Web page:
Dr. Johnson’s work at the Commission has focused on merging academia and policy by bringing diverse stakeholders together and publishing for a variety of audiences to advance cannabis policy research. The Commission’s robust legislative research agenda, outlined in St. 2017, c. 55, § 30(f) and St. 2017, c. 55, § 62, was established to both understand and monitor the social and economic trends of cannabis use in Massachusetts and inform future decisions that would aid in the closure of the illicit marketplace. To learn more about how Dr. Johnson and her team have executed their state’s research mandate, visit Commission reports are also available for the public’s review at


Clinical Therapeutics Themed Issue: Cannabis Research and Policy: Therapeutic Potential of Cannabis in Modern Day Policy and Clinical Practice
Guest Editors: Julie K. Johnson, PhD, and Alexander Colby, MA (Massachusetts Cannabis Control Commission)

The articles appear in Clinical Therapeutics, volume 45, issue 6 (June, 2023), published by Elsevier. All articles in this themed issue are openly available at

Data from The United Nations Office of Drugs and Crime (UNDOC). Drug Market Trends: Cannabis and Opioids. Austria; 2022.

About Clinical Therapeutics
Clinical Therapeutics provides peer-reviewed, rapid publication of recent developments in drug and other therapies as well as in pharmacoeconomics, health policy, treatment outcomes, and innovations in drug and biologics research. In addition to feature articles published monthly, each issue of Clinical Therapeutics features a specific theme section dedicated to an annual update of a specific topic area. A special guest editor will comprise each update with reviews, commentaries, and original research highlighting what’s new or controversial in the topical specialty. Clinical Therapeutics is read by a large international audience of scientists and clinicians in a variety of research, academic, and clinical practice settings. Articles are indexed by all major biomedical abstracting databases.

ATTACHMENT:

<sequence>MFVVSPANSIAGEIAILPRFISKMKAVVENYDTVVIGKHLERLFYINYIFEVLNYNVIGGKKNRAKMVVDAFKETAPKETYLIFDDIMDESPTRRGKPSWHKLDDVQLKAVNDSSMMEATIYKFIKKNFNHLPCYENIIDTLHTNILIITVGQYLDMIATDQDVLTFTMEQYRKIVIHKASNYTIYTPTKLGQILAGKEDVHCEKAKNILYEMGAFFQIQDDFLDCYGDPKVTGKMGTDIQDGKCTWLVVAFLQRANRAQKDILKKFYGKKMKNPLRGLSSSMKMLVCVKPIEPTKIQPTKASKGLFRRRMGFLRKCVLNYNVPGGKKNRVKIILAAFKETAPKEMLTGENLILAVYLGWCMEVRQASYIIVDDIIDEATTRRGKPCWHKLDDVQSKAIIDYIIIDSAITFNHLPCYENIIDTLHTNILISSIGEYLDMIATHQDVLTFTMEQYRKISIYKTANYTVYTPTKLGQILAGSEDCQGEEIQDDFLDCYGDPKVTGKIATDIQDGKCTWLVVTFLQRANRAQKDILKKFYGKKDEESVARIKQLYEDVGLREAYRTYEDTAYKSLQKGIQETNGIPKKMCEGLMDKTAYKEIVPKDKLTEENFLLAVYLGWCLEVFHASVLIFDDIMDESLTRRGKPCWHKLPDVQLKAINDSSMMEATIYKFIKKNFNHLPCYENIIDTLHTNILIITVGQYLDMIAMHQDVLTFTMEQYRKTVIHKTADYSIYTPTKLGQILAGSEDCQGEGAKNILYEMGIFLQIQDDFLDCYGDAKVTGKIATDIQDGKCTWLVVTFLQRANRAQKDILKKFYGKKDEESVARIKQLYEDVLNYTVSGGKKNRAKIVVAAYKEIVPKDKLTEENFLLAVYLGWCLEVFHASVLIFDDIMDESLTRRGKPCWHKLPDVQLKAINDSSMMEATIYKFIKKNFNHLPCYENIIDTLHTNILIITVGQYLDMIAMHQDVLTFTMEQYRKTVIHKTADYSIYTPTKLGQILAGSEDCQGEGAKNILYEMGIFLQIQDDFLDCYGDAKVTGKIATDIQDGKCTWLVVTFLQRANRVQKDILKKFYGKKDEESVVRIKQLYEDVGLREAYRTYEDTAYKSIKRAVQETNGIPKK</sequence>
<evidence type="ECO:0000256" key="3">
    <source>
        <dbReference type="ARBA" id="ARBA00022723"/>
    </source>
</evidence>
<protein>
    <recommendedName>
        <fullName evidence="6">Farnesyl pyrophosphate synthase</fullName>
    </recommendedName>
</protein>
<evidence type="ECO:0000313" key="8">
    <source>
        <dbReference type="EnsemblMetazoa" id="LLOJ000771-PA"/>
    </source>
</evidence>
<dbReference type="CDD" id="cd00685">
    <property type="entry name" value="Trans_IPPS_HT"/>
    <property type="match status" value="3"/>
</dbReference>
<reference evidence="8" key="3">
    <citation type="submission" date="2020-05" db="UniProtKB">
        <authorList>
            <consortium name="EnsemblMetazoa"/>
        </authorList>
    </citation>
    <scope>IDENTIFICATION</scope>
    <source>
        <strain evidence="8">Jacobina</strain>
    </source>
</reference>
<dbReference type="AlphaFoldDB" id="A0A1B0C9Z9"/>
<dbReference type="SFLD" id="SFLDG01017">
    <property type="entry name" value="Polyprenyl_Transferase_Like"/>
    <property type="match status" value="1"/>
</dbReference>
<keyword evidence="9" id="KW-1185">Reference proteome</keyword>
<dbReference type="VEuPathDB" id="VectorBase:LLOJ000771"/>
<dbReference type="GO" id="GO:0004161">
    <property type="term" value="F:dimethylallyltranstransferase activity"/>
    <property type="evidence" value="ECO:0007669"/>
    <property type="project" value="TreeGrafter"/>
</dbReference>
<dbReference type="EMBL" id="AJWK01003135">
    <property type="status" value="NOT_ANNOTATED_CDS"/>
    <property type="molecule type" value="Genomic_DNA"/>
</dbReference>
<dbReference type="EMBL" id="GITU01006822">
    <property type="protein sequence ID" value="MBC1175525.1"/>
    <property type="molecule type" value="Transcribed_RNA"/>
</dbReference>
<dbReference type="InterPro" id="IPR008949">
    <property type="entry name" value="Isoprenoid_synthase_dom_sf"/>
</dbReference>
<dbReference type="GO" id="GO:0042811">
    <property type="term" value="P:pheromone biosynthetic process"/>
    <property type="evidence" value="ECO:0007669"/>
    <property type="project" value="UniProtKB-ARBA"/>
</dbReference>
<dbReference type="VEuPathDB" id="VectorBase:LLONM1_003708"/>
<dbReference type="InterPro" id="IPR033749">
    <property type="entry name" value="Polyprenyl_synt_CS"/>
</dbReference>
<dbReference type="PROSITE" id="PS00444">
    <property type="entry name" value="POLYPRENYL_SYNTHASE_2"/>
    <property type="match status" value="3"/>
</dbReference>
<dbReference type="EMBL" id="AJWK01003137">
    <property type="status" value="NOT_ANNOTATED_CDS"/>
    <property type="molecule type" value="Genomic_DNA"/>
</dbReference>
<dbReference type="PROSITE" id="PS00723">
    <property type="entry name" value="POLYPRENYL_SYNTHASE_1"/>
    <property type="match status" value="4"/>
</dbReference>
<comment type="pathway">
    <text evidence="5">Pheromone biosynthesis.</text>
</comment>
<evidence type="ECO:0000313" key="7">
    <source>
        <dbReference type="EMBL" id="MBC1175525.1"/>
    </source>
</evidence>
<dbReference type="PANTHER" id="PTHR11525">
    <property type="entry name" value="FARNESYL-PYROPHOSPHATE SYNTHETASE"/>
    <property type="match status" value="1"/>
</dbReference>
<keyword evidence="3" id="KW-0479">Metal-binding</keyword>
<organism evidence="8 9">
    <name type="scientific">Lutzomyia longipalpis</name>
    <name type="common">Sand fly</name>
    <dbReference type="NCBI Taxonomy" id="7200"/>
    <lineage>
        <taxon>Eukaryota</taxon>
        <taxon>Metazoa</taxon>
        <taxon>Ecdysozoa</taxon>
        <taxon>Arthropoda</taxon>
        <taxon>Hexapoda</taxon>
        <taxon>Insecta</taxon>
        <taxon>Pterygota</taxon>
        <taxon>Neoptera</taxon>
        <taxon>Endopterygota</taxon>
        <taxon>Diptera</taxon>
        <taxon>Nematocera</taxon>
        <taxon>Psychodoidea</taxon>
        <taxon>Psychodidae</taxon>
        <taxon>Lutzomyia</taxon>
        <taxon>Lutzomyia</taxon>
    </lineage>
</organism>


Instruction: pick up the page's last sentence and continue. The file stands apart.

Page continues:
About Elsevier
As a global leader in information and analytics, Elsevier helps researchers and healthcare professionals advance science and improve health outcomes for the benefit of society. We do this by facilitating insights and critical decision-making for customers across the global research and health ecosystems.

In everything we publish, we uphold the highest standards of quality and integrity. We bring that same rigor to our information analytics solutions for researchers, health professionals, institutions and funders.

Elsevier employs 8,700 people worldwide. We have supported the work of our research and health partners for more than 140 years. Growing from our roots in publishing, we offer knowledge and valuable analytics that help our users make breakthroughs and drive societal progress. Digital solutions such as ScienceDirectScopusSciValClinicalKey and Sherpath support strategic research management, R&D performance, clinical decision support, and health education. Researchers and healthcare professionals rely on over 2,800 digitized journals, including The Lancet and Cell; our 46,000+ eBook titles; and our iconic reference works, such as Gray’s Anatomy. With the Elsevier Foundation and our external Inclusion & Diversity Advisory Board, we work in partnership with diverse stakeholders to advance inclusion and diversity in science, research and healthcare in developing countries and around the world.

Elsevier is part of RELX, a global provider of information-based analytics and decision tools for professional and business customers.